I watched all three press conferences live. My reactions:
Nintendo: By far the best of the three conferences. They managed to present a great sense of fun, starting the moment a grinning Miyamoto took the stage with a Wii remote (I guess I’m used to the name now) to conduct a virtual orchestra that was playing the Zelda theme. The only odd part of the conference was the fact that they didn’t announce a date or a price…even though both should be obvious. The Wii will ship in either October or (more likely) November, and will cost $250 at the most. Why not just go ahead and announce?
Nintendo is in a great position for this round of the console wars. First, they are at the bottom, so there’s nowhere to go but up. They will have the cheapest console by far, with the most interesting technology. And the Wii is basically just a souped-up GameCube, which means that GameCube games will run natively (no emulation or extra hardware required) and their third-party developers already know how to make Wii games.
Sony: Sony’s conference was literally “more of the same” – the same game types we already love to play, only with graphical improvements. The PS3 is going to look fantastic, and apparently every game made for it is going to be a dirty, grimy post-apocalyptic first-person or third-person shooter. The only innovation they actually have is the tilt control, which of course was added after they saw the Wii remote and doesn’t work as well as Nintendo’s version. Tilt control is one thing, but the Wii remote actually gives you what is effectively a mouse pointer – this was explicitly demonstrated in Nintendo’s demo of Zelda: Twilight Princess.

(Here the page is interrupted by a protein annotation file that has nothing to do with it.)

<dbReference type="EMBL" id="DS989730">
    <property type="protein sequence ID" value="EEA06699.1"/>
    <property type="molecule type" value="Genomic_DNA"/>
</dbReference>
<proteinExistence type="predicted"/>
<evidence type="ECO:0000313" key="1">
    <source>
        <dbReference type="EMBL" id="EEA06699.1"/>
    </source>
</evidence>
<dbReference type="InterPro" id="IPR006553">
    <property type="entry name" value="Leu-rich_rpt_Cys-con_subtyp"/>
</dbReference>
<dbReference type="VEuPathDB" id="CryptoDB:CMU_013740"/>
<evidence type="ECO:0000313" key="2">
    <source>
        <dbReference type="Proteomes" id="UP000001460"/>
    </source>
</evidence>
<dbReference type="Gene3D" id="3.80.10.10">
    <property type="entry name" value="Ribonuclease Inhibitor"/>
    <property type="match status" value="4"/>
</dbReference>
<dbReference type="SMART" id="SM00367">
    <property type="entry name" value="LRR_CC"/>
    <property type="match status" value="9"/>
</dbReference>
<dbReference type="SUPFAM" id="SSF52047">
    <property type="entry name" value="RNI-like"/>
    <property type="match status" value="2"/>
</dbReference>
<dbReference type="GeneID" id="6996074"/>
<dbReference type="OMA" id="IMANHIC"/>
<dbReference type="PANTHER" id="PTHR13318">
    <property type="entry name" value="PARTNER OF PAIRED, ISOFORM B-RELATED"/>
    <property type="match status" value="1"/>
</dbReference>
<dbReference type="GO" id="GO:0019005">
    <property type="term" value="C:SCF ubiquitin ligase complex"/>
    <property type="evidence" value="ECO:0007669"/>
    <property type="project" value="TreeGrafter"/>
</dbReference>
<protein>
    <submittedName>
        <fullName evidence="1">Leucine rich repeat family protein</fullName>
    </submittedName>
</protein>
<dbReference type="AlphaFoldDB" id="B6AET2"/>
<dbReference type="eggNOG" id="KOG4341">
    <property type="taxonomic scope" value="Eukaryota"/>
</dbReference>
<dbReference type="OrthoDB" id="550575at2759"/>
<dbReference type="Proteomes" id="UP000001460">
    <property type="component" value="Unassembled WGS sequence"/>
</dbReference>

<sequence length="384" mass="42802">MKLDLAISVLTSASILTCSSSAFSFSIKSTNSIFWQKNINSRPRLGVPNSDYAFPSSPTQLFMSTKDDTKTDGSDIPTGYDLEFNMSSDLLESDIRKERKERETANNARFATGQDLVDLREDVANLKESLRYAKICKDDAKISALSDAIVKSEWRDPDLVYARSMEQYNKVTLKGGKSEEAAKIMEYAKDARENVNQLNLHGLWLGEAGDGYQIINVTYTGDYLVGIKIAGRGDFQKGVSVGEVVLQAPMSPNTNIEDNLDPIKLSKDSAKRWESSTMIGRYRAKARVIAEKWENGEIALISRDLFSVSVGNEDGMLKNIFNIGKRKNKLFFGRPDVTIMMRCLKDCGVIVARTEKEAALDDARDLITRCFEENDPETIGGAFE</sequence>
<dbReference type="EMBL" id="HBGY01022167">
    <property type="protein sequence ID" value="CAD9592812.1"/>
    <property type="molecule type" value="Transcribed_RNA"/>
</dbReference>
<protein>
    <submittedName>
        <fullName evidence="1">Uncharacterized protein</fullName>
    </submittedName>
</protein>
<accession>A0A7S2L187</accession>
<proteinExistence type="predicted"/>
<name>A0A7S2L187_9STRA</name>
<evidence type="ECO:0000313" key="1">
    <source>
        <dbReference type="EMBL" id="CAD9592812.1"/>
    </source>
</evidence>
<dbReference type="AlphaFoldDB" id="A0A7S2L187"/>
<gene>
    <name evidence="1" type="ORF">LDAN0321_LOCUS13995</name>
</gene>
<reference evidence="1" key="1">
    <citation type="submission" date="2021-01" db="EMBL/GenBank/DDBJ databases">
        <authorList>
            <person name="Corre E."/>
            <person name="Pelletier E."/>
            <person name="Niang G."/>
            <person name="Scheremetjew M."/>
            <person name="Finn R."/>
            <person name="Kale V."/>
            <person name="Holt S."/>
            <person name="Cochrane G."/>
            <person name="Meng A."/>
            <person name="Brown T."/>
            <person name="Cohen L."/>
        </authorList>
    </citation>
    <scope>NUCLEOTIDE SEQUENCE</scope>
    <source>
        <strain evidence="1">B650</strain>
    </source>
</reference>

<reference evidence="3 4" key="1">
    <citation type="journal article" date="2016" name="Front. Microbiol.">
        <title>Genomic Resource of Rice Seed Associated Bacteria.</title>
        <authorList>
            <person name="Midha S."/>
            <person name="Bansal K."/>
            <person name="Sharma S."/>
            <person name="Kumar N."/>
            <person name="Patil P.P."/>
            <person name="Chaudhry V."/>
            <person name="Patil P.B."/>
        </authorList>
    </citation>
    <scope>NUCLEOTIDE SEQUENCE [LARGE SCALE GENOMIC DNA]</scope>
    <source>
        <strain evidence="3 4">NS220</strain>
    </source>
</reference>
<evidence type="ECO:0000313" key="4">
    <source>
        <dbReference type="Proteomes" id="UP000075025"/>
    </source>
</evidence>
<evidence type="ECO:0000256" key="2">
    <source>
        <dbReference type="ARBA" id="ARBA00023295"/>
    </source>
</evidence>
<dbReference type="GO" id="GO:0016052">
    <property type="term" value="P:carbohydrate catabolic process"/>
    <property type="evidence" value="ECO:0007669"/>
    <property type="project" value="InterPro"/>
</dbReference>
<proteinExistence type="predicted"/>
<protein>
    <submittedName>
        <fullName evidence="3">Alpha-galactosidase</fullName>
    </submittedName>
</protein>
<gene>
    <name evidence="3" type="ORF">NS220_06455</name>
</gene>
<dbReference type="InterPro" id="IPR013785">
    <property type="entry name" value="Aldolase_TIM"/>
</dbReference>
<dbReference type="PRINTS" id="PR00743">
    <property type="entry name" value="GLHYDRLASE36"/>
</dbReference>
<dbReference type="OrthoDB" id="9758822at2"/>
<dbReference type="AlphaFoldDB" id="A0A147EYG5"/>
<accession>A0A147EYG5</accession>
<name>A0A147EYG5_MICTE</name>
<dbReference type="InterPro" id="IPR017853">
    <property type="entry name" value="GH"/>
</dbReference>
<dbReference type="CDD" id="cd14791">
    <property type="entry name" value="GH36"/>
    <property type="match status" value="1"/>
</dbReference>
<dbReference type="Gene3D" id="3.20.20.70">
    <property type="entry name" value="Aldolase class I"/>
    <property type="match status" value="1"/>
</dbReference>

Microsoft: Boring, boring, boring. Halo 3 trailer was terrible. The crowd snickered at Viva Pinata, even though that’s just the type of game Microsoft needs to expand their audience. It’s telling that Microsoft is currently struggling to expand its audience out of the 18-34 male demographic while Nintendo, which already has a market across all demographics, is fighting to expand the entire gaming market. And in the end, I’ve got no sympathy for Microsoft here…they are simply reaping what they sowed with their “She kicks high” crap.
It wasn’t until near the end when they demonstrated how the Xbox 360, Windows Vista and cellphones could be integrated that I perked up. That type of close integration has been necessary for a long time, and it’s strange that a game studio is having to be the one that gives it to us. So at least Microsoft can say that it has truly innovative new technology, unlike Sony.
Microsoft has one big problem, though. They launched before Nintendo announced the Wii remote. Sure, they can still make a controller with tilt features, but it won’t be standard in the box and thus developers won’t be able to rely on it being there. Now, it’s possible that Microsoft will come out with a tilt controller and push it hard and it’ll effectively become the “standard” 360 controller. Sony was able to do this with the Dual Shock controller for the PS1. But it’s going to be tough.
Big winner: Nintendo, though if they had just announced date and price it would have been a Flawless Victory.
Second: Microsoft. They truly innovated with Live and now they are extending it even further.
Loser: Sony. “We’re afraid to try new things! We’re going to give you everything you already play with better graphics! And we’ll charge you six hundred freakin’ bucks to do it!”